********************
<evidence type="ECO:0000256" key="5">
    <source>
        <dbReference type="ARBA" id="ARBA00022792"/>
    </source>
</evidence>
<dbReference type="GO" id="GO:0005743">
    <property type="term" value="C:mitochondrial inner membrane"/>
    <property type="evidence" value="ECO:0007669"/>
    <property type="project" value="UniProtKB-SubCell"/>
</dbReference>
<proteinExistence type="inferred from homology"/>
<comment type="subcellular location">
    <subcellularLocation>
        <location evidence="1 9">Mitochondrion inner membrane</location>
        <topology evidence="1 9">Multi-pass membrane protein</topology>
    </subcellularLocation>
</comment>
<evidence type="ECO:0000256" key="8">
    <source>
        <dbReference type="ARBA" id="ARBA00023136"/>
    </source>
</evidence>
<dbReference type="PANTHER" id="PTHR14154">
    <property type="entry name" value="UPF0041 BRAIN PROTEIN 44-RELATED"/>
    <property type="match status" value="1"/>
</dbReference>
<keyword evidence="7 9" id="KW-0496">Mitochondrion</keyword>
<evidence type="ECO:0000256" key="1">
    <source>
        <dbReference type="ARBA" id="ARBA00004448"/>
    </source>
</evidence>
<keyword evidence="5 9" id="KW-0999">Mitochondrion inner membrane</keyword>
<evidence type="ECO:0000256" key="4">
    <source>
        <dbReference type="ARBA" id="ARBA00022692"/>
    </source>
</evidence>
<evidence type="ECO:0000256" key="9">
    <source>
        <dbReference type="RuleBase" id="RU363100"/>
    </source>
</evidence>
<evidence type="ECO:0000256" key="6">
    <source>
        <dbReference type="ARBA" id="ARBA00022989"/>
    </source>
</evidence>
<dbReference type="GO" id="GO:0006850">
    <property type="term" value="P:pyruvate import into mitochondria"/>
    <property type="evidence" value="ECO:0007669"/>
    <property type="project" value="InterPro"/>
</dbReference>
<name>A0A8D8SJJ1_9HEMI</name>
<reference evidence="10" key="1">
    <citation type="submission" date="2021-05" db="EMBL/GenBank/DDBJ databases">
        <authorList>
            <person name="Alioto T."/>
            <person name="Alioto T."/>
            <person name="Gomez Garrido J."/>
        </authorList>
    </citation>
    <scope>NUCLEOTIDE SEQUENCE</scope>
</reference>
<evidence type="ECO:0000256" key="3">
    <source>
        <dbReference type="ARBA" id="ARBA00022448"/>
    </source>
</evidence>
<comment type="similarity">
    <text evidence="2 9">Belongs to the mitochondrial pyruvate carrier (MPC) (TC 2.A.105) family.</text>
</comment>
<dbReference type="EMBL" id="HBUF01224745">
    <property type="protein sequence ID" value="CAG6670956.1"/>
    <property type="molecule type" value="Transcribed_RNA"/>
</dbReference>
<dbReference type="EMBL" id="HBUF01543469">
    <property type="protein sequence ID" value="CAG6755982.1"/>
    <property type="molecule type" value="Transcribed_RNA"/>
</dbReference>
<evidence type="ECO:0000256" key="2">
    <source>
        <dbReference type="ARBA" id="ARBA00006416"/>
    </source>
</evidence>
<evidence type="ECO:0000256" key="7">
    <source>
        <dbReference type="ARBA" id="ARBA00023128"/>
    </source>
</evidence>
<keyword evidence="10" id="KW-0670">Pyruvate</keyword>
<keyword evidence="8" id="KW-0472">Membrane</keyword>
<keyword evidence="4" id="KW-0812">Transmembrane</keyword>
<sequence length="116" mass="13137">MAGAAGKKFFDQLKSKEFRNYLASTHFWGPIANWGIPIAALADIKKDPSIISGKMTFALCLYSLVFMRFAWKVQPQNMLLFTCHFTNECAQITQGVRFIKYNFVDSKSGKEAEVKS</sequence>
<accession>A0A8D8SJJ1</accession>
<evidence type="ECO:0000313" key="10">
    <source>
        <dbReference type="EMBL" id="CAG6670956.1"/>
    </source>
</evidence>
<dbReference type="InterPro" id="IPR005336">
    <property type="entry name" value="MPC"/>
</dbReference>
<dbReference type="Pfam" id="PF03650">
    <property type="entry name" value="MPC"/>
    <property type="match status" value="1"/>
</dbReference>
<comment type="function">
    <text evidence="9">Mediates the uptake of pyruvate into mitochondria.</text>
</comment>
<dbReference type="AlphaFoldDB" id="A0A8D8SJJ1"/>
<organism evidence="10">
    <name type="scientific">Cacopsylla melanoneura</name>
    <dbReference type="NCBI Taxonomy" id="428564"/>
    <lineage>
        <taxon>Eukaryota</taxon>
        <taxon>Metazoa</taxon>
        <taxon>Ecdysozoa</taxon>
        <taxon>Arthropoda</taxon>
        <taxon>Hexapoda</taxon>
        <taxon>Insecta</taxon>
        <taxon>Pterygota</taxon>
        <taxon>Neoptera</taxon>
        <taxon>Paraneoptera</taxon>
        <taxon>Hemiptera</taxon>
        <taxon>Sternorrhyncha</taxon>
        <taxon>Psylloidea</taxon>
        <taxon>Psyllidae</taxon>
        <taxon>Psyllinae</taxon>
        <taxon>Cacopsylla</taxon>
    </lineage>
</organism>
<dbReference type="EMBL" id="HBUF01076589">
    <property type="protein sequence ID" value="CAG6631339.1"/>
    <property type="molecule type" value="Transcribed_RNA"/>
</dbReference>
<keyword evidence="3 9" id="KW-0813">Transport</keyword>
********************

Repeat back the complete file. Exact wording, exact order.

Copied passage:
<evidence type="ECO:0000256" key="5">
    <source>
        <dbReference type="ARBA" id="ARBA00022792"/>
    </source>
</evidence>
<dbReference type="GO" id="GO:0005743">
    <property type="term" value="C:mitochondrial inner membrane"/>
    <property type="evidence" value="ECO:0007669"/>
    <property type="project" value="UniProtKB-SubCell"/>
</dbReference>
<proteinExistence type="inferred from homology"/>
<comment type="subcellular location">
    <subcellularLocation>
        <location evidence="1 9">Mitochondrion inner membrane</location>
        <topology evidence="1 9">Multi-pass membrane protein</topology>
    </subcellularLocation>
</comment>
<evidence type="ECO:0000256" key="8">
    <source>
        <dbReference type="ARBA" id="ARBA00023136"/>
    </source>
</evidence>
<dbReference type="PANTHER" id="PTHR14154">
    <property type="entry name" value="UPF0041 BRAIN PROTEIN 44-RELATED"/>
    <property type="match status" value="1"/>
</dbReference>
<keyword evidence="7 9" id="KW-0496">Mitochondrion</keyword>
<evidence type="ECO:0000256" key="1">
    <source>
        <dbReference type="ARBA" id="ARBA00004448"/>
    </source>
</evidence>
<keyword evidence="5 9" id="KW-0999">Mitochondrion inner membrane</keyword>
<evidence type="ECO:0000256" key="4">
    <source>
        <dbReference type="ARBA" id="ARBA00022692"/>
    </source>
</evidence>
<evidence type="ECO:0000256" key="9">
    <source>
        <dbReference type="RuleBase" id="RU363100"/>
    </source>
</evidence>
<evidence type="ECO:0000256" key="6">
    <source>
        <dbReference type="ARBA" id="ARBA00022989"/>
    </source>
</evidence>
<dbReference type="GO" id="GO:0006850">
    <property type="term" value="P:pyruvate import into mitochondria"/>
    <property type="evidence" value="ECO:0007669"/>
    <property type="project" value="InterPro"/>
</dbReference>
<name>A0A8D8SJJ1_9HEMI</name>
<reference evidence="10" key="1">
    <citation type="submission" date="2021-05" db="EMBL/GenBank/DDBJ databases">
        <authorList>
            <person name="Alioto T."/>
            <person name="Alioto T."/>
            <person name="Gomez Garrido J."/>
        </authorList>
    </citation>
    <scope>NUCLEOTIDE SEQUENCE</scope>
</reference>
<evidence type="ECO:0000256" key="3">
    <source>
        <dbReference type="ARBA" id="ARBA00022448"/>
    </source>
</evidence>
<comment type="similarity">
    <text evidence="2 9">Belongs to the mitochondrial pyruvate carrier (MPC) (TC 2.A.105) family.</text>
</comment>
<dbReference type="EMBL" id="HBUF01224745">
    <property type="protein sequence ID" value="CAG6670956.1"/>
    <property type="molecule type" value="Transcribed_RNA"/>
</dbReference>
<dbReference type="EMBL" id="HBUF01543469">
    <property type="protein sequence ID" value="CAG6755982.1"/>
    <property type="molecule type" value="Transcribed_RNA"/>
</dbReference>
<evidence type="ECO:0000256" key="2">
    <source>
        <dbReference type="ARBA" id="ARBA00006416"/>
    </source>
</evidence>
<evidence type="ECO:0000256" key="7">
    <source>
        <dbReference type="ARBA" id="ARBA00023128"/>
    </source>
</evidence>
<keyword evidence="10" id="KW-0670">Pyruvate</keyword>
<keyword evidence="8" id="KW-0472">Membrane</keyword>
<keyword evidence="4" id="KW-0812">Transmembrane</keyword>
<sequence length="116" mass="13137">MAGAAGKKFFDQLKSKEFRNYLASTHFWGPIANWGIPIAALADIKKDPSIISGKMTFALCLYSLVFMRFAWKVQPQNMLLFTCHFTNECAQITQGVRFIKYNFVDSKSGKEAEVKS</sequence>
<accession>A0A8D8SJJ1</accession>
<evidence type="ECO:0000313" key="10">
    <source>
        <dbReference type="EMBL" id="CAG6670956.1"/>
    </source>
</evidence>
<dbReference type="InterPro" id="IPR005336">
    <property type="entry name" value="MPC"/>
</dbReference>
<dbReference type="Pfam" id="PF03650">
    <property type="entry name" value="MPC"/>
    <property type="match status" value="1"/>
</dbReference>
<comment type="function">
    <text evidence="9">Mediates the uptake of pyruvate into mitochondria.</text>
</comment>
<dbReference type="AlphaFoldDB" id="A0A8D8SJJ1"/>
<organism evidence="10">
    <name type="scientific">Cacopsylla melanoneura</name>
    <dbReference type="NCBI Taxonomy" id="428564"/>
    <lineage>
        <taxon>Eukaryota</taxon>
        <taxon>Metazoa</taxon>
        <taxon>Ecdysozoa</taxon>
        <taxon>Arthropoda</taxon>
        <taxon>Hexapoda</taxon>
        <taxon>Insecta</taxon>
        <taxon>Pterygota</taxon>
        <taxon>Neoptera</taxon>
        <taxon>Paraneoptera</taxon>
        <taxon>Hemiptera</taxon>
        <taxon>Sternorrhyncha</taxon>
        <taxon>Psylloidea</taxon>
        <taxon>Psyllidae</taxon>
        <taxon>Psyllinae</taxon>
        <taxon>Cacopsylla</taxon>
    </lineage>
</organism>
<dbReference type="EMBL" id="HBUF01076589">
    <property type="protein sequence ID" value="CAG6631339.1"/>
    <property type="molecule type" value="Transcribed_RNA"/>
</dbReference>
<keyword evidence="3 9" id="KW-0813">Transport</keyword>